Governor Terry Branstad invited executives from four telecommunications companies to his weekly news conference this morning to tout recently announced federal grants that are destined to expand broadband access in rural areas. The $53 million will help 88,000 homes and business either connect to broadband for the first time or get access to higher download speeds.
“Access to broadband is critical to economic development, education, telemedicine and quality of life for all,” said Michael Sadler, a vice president with CenturyLink.
Gregory Gray, a regional manager for Windstream Communications, also spoke at today’s news conference.
“This will enable us to serve high cost areas and deliver new services to many others,” Gray said.
Frontier Communications, which serves 36 communities in western Iowa, will use its federal grant money to provide service to 5400 customers.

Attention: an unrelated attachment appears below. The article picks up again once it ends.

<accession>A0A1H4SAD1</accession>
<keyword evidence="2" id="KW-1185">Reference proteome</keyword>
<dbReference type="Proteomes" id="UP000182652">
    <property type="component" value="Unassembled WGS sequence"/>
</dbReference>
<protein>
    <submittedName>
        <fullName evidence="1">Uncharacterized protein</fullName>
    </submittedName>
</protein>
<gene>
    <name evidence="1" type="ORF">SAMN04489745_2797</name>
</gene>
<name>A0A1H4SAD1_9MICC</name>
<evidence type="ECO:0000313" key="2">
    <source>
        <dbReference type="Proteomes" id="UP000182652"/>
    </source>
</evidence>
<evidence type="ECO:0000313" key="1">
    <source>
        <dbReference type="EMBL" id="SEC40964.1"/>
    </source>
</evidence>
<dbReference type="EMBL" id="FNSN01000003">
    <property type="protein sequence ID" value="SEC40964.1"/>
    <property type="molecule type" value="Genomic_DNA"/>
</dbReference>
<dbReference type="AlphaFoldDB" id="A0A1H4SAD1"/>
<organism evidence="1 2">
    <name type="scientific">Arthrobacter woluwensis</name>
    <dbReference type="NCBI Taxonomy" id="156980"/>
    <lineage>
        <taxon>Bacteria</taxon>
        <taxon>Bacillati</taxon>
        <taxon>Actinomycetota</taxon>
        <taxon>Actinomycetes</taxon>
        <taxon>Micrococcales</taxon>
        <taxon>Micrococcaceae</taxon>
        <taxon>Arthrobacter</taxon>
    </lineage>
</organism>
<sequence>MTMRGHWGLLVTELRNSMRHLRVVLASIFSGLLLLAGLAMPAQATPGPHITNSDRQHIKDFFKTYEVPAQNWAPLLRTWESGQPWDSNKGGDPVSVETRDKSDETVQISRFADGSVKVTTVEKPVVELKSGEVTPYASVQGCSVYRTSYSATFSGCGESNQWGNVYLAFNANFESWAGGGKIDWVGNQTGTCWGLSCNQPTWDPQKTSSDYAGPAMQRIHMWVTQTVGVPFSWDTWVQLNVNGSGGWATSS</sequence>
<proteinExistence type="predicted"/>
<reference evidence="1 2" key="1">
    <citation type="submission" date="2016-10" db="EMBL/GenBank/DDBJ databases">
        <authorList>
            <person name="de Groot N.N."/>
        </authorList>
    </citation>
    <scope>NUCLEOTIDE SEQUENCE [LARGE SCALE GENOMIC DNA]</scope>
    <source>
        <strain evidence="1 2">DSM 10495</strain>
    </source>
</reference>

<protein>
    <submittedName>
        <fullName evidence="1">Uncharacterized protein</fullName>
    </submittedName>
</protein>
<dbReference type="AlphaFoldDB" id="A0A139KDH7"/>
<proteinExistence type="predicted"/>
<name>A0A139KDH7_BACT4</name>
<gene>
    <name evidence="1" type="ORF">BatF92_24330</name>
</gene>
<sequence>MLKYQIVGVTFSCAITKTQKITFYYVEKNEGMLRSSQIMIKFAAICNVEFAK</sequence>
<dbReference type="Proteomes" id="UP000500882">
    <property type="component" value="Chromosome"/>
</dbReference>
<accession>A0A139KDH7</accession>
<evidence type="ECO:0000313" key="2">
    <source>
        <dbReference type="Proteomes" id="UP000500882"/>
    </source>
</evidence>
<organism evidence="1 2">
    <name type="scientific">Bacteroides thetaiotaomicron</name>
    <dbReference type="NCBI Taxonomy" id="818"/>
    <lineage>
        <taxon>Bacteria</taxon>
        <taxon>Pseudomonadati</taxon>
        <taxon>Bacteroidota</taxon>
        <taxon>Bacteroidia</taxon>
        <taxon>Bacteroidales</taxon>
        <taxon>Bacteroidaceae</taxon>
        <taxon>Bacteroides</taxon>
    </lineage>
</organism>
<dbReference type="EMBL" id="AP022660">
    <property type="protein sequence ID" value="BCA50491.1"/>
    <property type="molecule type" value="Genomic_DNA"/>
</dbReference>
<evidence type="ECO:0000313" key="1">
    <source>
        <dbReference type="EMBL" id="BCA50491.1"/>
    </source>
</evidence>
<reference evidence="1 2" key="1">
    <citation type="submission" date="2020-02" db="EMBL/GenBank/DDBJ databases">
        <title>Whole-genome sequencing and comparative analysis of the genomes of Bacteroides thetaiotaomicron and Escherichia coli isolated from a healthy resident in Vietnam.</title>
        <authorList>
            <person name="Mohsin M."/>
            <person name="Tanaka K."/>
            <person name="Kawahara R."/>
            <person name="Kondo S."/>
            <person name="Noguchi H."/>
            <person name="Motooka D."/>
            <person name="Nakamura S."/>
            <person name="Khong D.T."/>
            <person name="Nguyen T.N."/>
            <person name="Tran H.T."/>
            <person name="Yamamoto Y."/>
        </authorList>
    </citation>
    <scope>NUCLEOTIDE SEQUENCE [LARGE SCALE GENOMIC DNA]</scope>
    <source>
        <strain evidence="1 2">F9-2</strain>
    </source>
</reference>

“Those are in the rural areas, the highest cost service areas, those that do not yet have service,” Jack Phillips of Frontier said.
Consolidated Communications serves eight northwest Iowa communities that used to get land-line service from Heartland Telephone.
“The economics associated with being able to do this would not happen without this support from the FCC,” said Mike Schultz of Consolidated.
Consolidated will offer broadband service to about 3000 customers once the expansion is complete. These companies are putting up an undisclosed amount of their own capital for these projects and each company will qualify for new state property tax credits. Governor Terry Branstad said he wants Iowa to be the “most connected” state in the Midwest.
“Obviously we want to do that as quickly as we can,” Branstad said. “And we want to get the speeds up as quickly as we can.”
The governor acknowledged it will take billions of dollars to expand broadband statewide with enough speed to download at 25 megabits a second.